“The conservative advocacy group and known FOIA abusers, Energy and Environment Legal Institute (E and E Legal) filed a series of open record requests to IARC panelists asking for deliberative documents about the glyphosate monograph, to which IARC has told scientists not to release the documents because IARC is the owner of those materials, seeking to defend panelists’ right to debate evidence openly and critically which does not need to be subject to public scrutiny.”
Monsanto went so far as to demand IARC members turn over documents related to glyphosate while calling the IARC findings “junk science.”13 It's well worth noting that the IARC's scientists are considered elite independent experts, culled from well-respected institutions all over the world.
Smith has even sent letters to IARC’s director questioning the glyphosate work group’s integrity. Some of the IARC members who worked on the glyphosate findings say they feel “intimidated” by the backlash, but stated they would not be backing down.14 UCS is calling for IARC to be protected across the board, which includes its access to funding.
“This most recent attempt to use the appropriations process to cut funding to this scientific body is a glaring example of the way in which the disinformation playbook is employed in sometimes more subtle ways that can have dramatic impacts. Funding of our agencies should not be bogged down by ideological and political riders that can have dramatic impacts on science-based policymaking and the future of international science institutions.
The language requiring NIH to restrict IARC funding if certain terms aren’t met should be stripped from the HHS funding bill and IARC should continue to receive US funding to help support all of its important work reviewing the cancer risk of environmental contaminants to inform safety thresholds across the globe.”15
Monsanto Goes After Reporters, Academic Journals Too
Former Reuters reporter Carey Gillam has written a revealing book on Monsanto’s long-term and continuing corruption of science, “Whitewash: The Story of a Weed Killer, Cancer and the Corruption of Science.” Gillam also told Corporate Crime Reporter that Monsanto would bully journalists who dared to go against the “corporate narrative.”
“Monsanto has made a concerted effort to train reporters on how to report on the industry,” she said. “They are holding boot camps and bringing in these supposedly independent professors and others to train these reporters and others how to think about the science and the issues. They are trying to influence press coverage.”16 In addition, she describes the company’s ongoing manipulation of science and the press, and the revolving door that keeps Monsanto in control of government regulations.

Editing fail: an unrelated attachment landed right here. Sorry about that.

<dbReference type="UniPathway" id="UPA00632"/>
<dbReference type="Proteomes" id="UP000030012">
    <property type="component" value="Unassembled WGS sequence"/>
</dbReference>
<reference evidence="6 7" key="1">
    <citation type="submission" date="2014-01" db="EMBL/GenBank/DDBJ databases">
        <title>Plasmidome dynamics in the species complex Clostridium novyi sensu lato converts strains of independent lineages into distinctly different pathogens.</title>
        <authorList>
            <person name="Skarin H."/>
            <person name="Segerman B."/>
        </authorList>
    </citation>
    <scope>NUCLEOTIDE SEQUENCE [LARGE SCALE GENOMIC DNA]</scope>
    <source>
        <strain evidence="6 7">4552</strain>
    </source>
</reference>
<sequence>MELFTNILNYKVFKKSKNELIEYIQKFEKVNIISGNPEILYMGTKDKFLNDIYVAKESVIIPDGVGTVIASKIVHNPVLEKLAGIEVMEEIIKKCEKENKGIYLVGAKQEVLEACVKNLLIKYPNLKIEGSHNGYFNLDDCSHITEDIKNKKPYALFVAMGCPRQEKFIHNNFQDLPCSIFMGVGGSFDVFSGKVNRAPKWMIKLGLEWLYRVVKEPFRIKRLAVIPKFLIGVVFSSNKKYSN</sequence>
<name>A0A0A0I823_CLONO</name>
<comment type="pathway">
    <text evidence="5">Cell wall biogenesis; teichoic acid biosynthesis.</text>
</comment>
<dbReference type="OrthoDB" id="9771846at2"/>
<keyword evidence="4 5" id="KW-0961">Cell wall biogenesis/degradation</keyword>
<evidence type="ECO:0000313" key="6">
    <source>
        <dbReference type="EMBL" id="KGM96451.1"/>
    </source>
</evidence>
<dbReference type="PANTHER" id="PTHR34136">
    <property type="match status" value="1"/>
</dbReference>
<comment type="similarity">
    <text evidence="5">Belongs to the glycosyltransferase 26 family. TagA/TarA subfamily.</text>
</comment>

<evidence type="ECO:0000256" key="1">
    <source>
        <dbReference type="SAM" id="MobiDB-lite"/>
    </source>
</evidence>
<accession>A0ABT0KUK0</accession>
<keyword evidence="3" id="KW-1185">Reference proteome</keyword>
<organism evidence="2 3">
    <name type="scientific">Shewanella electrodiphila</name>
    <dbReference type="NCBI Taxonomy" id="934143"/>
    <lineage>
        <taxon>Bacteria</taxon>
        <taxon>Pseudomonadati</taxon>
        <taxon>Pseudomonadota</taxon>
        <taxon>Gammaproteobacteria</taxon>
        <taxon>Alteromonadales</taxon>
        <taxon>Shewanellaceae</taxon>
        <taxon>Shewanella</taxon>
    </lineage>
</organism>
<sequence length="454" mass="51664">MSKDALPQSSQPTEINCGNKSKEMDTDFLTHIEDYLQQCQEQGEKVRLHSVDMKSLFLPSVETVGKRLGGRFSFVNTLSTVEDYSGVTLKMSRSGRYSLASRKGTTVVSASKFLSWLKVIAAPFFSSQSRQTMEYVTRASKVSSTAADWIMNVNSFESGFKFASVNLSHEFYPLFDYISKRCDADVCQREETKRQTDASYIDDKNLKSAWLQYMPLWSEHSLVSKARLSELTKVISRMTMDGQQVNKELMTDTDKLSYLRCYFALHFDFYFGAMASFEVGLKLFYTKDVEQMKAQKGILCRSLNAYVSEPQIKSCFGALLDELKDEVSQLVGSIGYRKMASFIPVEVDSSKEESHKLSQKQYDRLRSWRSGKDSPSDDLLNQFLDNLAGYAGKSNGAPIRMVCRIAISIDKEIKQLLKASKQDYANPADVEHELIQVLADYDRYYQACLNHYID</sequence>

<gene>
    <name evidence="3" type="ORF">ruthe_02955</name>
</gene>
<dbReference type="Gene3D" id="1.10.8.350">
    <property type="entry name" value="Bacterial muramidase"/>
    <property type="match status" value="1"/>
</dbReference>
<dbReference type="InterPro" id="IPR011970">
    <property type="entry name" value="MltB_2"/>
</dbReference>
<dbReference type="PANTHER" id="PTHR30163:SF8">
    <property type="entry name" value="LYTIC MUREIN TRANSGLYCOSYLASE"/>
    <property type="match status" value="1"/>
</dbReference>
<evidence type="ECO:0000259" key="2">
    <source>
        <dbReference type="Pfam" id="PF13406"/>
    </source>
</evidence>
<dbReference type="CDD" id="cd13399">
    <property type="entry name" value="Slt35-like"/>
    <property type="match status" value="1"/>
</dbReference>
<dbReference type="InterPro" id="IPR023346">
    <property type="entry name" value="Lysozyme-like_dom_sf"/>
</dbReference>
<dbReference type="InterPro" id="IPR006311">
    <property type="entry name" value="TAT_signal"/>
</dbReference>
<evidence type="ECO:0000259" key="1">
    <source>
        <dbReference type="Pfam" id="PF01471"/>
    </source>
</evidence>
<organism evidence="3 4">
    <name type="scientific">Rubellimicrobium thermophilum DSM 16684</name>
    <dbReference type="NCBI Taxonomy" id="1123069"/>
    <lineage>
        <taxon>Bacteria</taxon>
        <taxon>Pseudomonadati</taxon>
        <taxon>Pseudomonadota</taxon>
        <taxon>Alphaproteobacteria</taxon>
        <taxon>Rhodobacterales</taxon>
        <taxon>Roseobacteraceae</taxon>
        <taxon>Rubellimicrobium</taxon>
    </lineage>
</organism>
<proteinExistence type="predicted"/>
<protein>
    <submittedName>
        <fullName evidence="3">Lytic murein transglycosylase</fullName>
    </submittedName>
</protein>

UCS likened Monsanto’s influence and attempts to discredit science and influence media on the health risks of glyphosate to the sugar industry’s attempts to discredit the science surrounding sugar’s health risks, particularly a recommendation from WHO to limit daily calorie intake from added sugars to 10 percent. Much like Monsanto, the Sugar Association threatened to get U.S. funding to WHO suspended and demanded unfavorable scientific reports be buried.
“Unfortunately, this effort was effective in limiting the report’s influence on health policy,” UCS noted,17 and we must not let the same happen with glyphosate. Monsanto also manipulates scientific research. One study in question was conducted by Gilles-Eric Séralini. The lifetime feeding study, published in 2012, revealed numerous shocking problems in rats fed GMO corn, including massive tumors and early death. Rats given glyphosate in their drinking water also developed tumors.
The following year, the publisher retracted the study saying it “did not meet scientific standards,” even though a long and careful investigation found no errors or misrepresentation of data. Interestingly enough, in the time between the publication of the study and its retraction, the journal had created a new position — associate editor for biotechnology, a position that was filled by a former Monsanto employee. The editor of the journal that retracted the study was also reportedly paid by Monsanto.
Health Risks of Glyphosate Continue to Grow
Courts will soon rule whether there’s enough evidence to rule that Roundup caused cancer in certain individuals. However, there’s already growing evidence that this chemical causes untold amounts of harm. In a pilot study, the highly respected Ramazzini Institute in Italy revealed that daily ingestion of glyphosate at the acceptable daily dietary exposure level set by the EPA alters sexual development in rats, produces changes in the intestinal microbiome and exhibits genotoxic effects.18
Tests conducted by the U.S. National Toxicology Program (NTP), published in 2018, also revealed the Roundup formula is far more toxic than glyphosate alone. According to the NTP's summary of the results, glyphosate formulations significantly alter the viability of human cells by disrupting the functionality of cell membranes.19 It’s also been found that glyphosate may affect fertility in humans.
In 2014, a report from the Institute of Science in Society (ISIS) highlighted what appears to be the perfect storm for an "infertility time bomb," courtesy of glyphosate.20 In December 2013, meanwhile, a study revealed that Roundup exposure induced cell death in Sertoli cells in prepubertal rat testis.21 Sertoli cells are required for male sexual development, including maintaining the health of sperm cells. The exposure was a low dose (36 ppm), which is well within the EPA’s food safety levels.
It’s unknown what health risks will eventually be revealed from eating food contaminated with low levels of glyphosate, but it’s likely we’ll first see the damages incurred by those exposed to larger quantities, like Johnson via his groundskeeping work.
In the meantime, eating organic as much as possible and investing in a good water filtration system for your home are among the best ways to lower your exposure to glyphosate and other pesticides, as well as not using such chemicals around your home or garden. In the case of glyphosate, it’s also wise to avoid desiccated crops like wheat and oats.
Source: mercola rss